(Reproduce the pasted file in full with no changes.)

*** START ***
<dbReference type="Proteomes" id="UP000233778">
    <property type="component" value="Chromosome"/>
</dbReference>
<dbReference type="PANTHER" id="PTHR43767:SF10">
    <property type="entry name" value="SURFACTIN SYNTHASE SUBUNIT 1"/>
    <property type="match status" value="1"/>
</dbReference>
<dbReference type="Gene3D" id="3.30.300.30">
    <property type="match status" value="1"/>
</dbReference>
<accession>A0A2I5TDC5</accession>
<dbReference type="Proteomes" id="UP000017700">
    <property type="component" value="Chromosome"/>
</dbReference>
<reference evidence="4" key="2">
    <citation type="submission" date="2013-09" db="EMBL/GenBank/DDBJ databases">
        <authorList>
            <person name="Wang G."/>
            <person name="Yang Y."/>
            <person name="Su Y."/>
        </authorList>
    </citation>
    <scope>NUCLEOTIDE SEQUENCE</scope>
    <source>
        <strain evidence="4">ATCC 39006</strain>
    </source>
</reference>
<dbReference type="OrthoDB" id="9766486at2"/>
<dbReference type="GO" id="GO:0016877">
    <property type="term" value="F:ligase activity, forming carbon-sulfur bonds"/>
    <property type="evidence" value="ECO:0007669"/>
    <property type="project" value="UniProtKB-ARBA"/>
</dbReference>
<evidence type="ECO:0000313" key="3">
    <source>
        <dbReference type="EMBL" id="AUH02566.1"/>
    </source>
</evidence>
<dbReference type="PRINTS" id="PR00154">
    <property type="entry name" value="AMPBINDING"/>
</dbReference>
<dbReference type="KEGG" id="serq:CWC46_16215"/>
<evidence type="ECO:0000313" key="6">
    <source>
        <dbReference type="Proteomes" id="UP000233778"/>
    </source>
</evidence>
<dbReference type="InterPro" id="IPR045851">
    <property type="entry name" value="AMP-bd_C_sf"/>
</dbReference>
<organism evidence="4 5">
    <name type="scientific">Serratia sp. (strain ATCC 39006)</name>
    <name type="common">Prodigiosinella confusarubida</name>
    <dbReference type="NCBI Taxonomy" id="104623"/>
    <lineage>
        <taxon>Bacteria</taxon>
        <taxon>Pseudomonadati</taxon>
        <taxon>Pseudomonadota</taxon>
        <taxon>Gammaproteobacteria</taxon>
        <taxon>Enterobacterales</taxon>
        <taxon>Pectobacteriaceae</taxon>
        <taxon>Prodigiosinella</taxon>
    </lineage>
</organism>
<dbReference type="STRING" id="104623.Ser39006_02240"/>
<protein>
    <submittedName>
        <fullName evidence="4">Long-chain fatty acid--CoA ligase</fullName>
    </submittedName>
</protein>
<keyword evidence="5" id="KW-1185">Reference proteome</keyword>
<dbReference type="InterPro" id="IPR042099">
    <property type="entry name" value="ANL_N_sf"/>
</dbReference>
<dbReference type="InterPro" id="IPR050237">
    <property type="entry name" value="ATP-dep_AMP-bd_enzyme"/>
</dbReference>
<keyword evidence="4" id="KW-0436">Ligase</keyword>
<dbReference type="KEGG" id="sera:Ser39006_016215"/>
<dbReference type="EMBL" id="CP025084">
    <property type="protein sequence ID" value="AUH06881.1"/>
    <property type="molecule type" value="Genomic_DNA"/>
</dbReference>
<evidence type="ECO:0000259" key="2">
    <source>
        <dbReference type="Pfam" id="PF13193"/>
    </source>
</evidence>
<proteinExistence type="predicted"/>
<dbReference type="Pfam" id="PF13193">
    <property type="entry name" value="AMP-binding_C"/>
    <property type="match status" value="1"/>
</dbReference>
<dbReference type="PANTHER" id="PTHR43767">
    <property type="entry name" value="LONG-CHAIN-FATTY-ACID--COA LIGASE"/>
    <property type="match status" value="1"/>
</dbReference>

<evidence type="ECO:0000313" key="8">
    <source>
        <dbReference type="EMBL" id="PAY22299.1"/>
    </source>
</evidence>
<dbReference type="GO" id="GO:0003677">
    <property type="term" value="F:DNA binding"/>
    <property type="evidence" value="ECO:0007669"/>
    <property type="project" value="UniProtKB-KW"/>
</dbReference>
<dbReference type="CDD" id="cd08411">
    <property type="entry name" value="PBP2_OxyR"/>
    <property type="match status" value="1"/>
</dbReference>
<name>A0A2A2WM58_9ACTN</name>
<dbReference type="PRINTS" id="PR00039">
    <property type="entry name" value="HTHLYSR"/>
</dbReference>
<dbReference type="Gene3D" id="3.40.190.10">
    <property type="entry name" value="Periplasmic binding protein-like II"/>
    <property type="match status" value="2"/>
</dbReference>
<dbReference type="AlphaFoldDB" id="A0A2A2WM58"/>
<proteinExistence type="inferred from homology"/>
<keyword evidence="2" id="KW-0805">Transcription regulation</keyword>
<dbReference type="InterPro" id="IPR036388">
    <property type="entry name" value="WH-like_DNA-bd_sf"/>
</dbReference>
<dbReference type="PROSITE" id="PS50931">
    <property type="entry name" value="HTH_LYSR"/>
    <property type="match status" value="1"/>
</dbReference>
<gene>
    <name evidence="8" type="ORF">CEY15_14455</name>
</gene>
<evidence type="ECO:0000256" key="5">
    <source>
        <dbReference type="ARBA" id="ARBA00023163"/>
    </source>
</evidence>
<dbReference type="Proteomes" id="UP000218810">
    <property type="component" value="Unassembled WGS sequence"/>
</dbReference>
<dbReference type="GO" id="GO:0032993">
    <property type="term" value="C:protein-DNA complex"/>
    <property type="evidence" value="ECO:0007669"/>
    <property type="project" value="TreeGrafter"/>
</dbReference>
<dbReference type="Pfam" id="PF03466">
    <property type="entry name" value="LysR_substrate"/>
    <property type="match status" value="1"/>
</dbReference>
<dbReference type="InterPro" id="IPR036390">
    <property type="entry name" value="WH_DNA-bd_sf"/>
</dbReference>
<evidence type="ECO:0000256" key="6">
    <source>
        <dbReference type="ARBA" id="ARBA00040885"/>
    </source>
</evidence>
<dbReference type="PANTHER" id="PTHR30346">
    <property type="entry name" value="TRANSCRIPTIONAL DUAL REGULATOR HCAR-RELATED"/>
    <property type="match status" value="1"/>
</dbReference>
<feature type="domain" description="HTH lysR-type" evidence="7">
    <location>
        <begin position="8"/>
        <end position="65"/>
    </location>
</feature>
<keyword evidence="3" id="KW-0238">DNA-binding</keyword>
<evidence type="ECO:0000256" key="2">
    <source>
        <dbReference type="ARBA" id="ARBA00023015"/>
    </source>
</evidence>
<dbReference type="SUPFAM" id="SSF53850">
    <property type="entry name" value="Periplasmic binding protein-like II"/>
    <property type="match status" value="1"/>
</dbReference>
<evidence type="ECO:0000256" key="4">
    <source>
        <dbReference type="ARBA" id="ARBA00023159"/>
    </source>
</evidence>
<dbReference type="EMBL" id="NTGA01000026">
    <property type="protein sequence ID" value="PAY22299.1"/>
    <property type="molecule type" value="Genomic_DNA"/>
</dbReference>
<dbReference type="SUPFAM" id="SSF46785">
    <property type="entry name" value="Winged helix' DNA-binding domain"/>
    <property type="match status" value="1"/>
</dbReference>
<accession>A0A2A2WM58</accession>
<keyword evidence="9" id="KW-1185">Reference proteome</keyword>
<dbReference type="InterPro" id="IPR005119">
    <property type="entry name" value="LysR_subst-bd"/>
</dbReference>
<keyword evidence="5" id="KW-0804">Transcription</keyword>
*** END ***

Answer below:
<dbReference type="Proteomes" id="UP000233778">
    <property type="component" value="Chromosome"/>
</dbReference>
<dbReference type="PANTHER" id="PTHR43767:SF10">
    <property type="entry name" value="SURFACTIN SYNTHASE SUBUNIT 1"/>
    <property type="match status" value="1"/>
</dbReference>
<dbReference type="Gene3D" id="3.30.300.30">
    <property type="match status" value="1"/>
</dbReference>
<accession>A0A2I5TDC5</accession>
<dbReference type="Proteomes" id="UP000017700">
    <property type="component" value="Chromosome"/>
</dbReference>
<reference evidence="4" key="2">
    <citation type="submission" date="2013-09" db="EMBL/GenBank/DDBJ databases">
        <authorList>
            <person name="Wang G."/>
            <person name="Yang Y."/>
            <person name="Su Y."/>
        </authorList>
    </citation>
    <scope>NUCLEOTIDE SEQUENCE</scope>
    <source>
        <strain evidence="4">ATCC 39006</strain>
    </source>
</reference>
<dbReference type="OrthoDB" id="9766486at2"/>
<dbReference type="GO" id="GO:0016877">
    <property type="term" value="F:ligase activity, forming carbon-sulfur bonds"/>
    <property type="evidence" value="ECO:0007669"/>
    <property type="project" value="UniProtKB-ARBA"/>
</dbReference>
<evidence type="ECO:0000313" key="3">
    <source>
        <dbReference type="EMBL" id="AUH02566.1"/>
    </source>
</evidence>
<dbReference type="PRINTS" id="PR00154">
    <property type="entry name" value="AMPBINDING"/>
</dbReference>
<dbReference type="KEGG" id="serq:CWC46_16215"/>
<evidence type="ECO:0000313" key="6">
    <source>
        <dbReference type="Proteomes" id="UP000233778"/>
    </source>
</evidence>
<dbReference type="InterPro" id="IPR045851">
    <property type="entry name" value="AMP-bd_C_sf"/>
</dbReference>
<organism evidence="4 5">
    <name type="scientific">Serratia sp. (strain ATCC 39006)</name>
    <name type="common">Prodigiosinella confusarubida</name>
    <dbReference type="NCBI Taxonomy" id="104623"/>
    <lineage>
        <taxon>Bacteria</taxon>
        <taxon>Pseudomonadati</taxon>
        <taxon>Pseudomonadota</taxon>
        <taxon>Gammaproteobacteria</taxon>
        <taxon>Enterobacterales</taxon>
        <taxon>Pectobacteriaceae</taxon>
        <taxon>Prodigiosinella</taxon>
    </lineage>
</organism>
<dbReference type="STRING" id="104623.Ser39006_02240"/>
<protein>
    <submittedName>
        <fullName evidence="4">Long-chain fatty acid--CoA ligase</fullName>
    </submittedName>
</protein>
<keyword evidence="5" id="KW-1185">Reference proteome</keyword>
<dbReference type="InterPro" id="IPR042099">
    <property type="entry name" value="ANL_N_sf"/>
</dbReference>
<dbReference type="InterPro" id="IPR050237">
    <property type="entry name" value="ATP-dep_AMP-bd_enzyme"/>
</dbReference>
<keyword evidence="4" id="KW-0436">Ligase</keyword>
<dbReference type="KEGG" id="sera:Ser39006_016215"/>
<dbReference type="EMBL" id="CP025084">
    <property type="protein sequence ID" value="AUH06881.1"/>
    <property type="molecule type" value="Genomic_DNA"/>
</dbReference>
<evidence type="ECO:0000259" key="2">
    <source>
        <dbReference type="Pfam" id="PF13193"/>
    </source>
</evidence>
<proteinExistence type="predicted"/>
<dbReference type="Pfam" id="PF13193">
    <property type="entry name" value="AMP-binding_C"/>
    <property type="match status" value="1"/>
</dbReference>
<dbReference type="PANTHER" id="PTHR43767">
    <property type="entry name" value="LONG-CHAIN-FATTY-ACID--COA LIGASE"/>
    <property type="match status" value="1"/>
</dbReference>

<evidence type="ECO:0000313" key="8">
    <source>
        <dbReference type="EMBL" id="PAY22299.1"/>
    </source>
</evidence>
<dbReference type="GO" id="GO:0003677">
    <property type="term" value="F:DNA binding"/>
    <property type="evidence" value="ECO:0007669"/>
    <property type="project" value="UniProtKB-KW"/>
</dbReference>
<dbReference type="CDD" id="cd08411">
    <property type="entry name" value="PBP2_OxyR"/>
    <property type="match status" value="1"/>
</dbReference>
<name>A0A2A2WM58_9ACTN</name>
<dbReference type="PRINTS" id="PR00039">
    <property type="entry name" value="HTHLYSR"/>
</dbReference>
<dbReference type="Gene3D" id="3.40.190.10">
    <property type="entry name" value="Periplasmic binding protein-like II"/>
    <property type="match status" value="2"/>
</dbReference>
<dbReference type="AlphaFoldDB" id="A0A2A2WM58"/>
<proteinExistence type="inferred from homology"/>
<keyword evidence="2" id="KW-0805">Transcription regulation</keyword>
<dbReference type="InterPro" id="IPR036388">
    <property type="entry name" value="WH-like_DNA-bd_sf"/>
</dbReference>
<dbReference type="PROSITE" id="PS50931">
    <property type="entry name" value="HTH_LYSR"/>
    <property type="match status" value="1"/>
</dbReference>
<gene>
    <name evidence="8" type="ORF">CEY15_14455</name>
</gene>
<evidence type="ECO:0000256" key="5">
    <source>
        <dbReference type="ARBA" id="ARBA00023163"/>
    </source>
</evidence>
<dbReference type="Proteomes" id="UP000218810">
    <property type="component" value="Unassembled WGS sequence"/>
</dbReference>
<dbReference type="GO" id="GO:0032993">
    <property type="term" value="C:protein-DNA complex"/>
    <property type="evidence" value="ECO:0007669"/>
    <property type="project" value="TreeGrafter"/>
</dbReference>
<dbReference type="Pfam" id="PF03466">
    <property type="entry name" value="LysR_substrate"/>
    <property type="match status" value="1"/>
</dbReference>
<dbReference type="InterPro" id="IPR036390">
    <property type="entry name" value="WH_DNA-bd_sf"/>
</dbReference>
<evidence type="ECO:0000256" key="6">
    <source>
        <dbReference type="ARBA" id="ARBA00040885"/>
    </source>
</evidence>
<dbReference type="PANTHER" id="PTHR30346">
    <property type="entry name" value="TRANSCRIPTIONAL DUAL REGULATOR HCAR-RELATED"/>
    <property type="match status" value="1"/>
</dbReference>
<feature type="domain" description="HTH lysR-type" evidence="7">
    <location>
        <begin position="8"/>
        <end position="65"/>
    </location>
</feature>
<keyword evidence="3" id="KW-0238">DNA-binding</keyword>
<evidence type="ECO:0000256" key="2">
    <source>
        <dbReference type="ARBA" id="ARBA00023015"/>
    </source>
</evidence>
<dbReference type="SUPFAM" id="SSF53850">
    <property type="entry name" value="Periplasmic binding protein-like II"/>
    <property type="match status" value="1"/>
</dbReference>
<evidence type="ECO:0000256" key="4">
    <source>
        <dbReference type="ARBA" id="ARBA00023159"/>
    </source>
</evidence>
<dbReference type="EMBL" id="NTGA01000026">
    <property type="protein sequence ID" value="PAY22299.1"/>
    <property type="molecule type" value="Genomic_DNA"/>
</dbReference>
<dbReference type="SUPFAM" id="SSF46785">
    <property type="entry name" value="Winged helix' DNA-binding domain"/>
    <property type="match status" value="1"/>
</dbReference>
<accession>A0A2A2WM58</accession>
<keyword evidence="9" id="KW-1185">Reference proteome</keyword>
<dbReference type="InterPro" id="IPR005119">
    <property type="entry name" value="LysR_subst-bd"/>
</dbReference>
<keyword evidence="5" id="KW-0804">Transcription</keyword>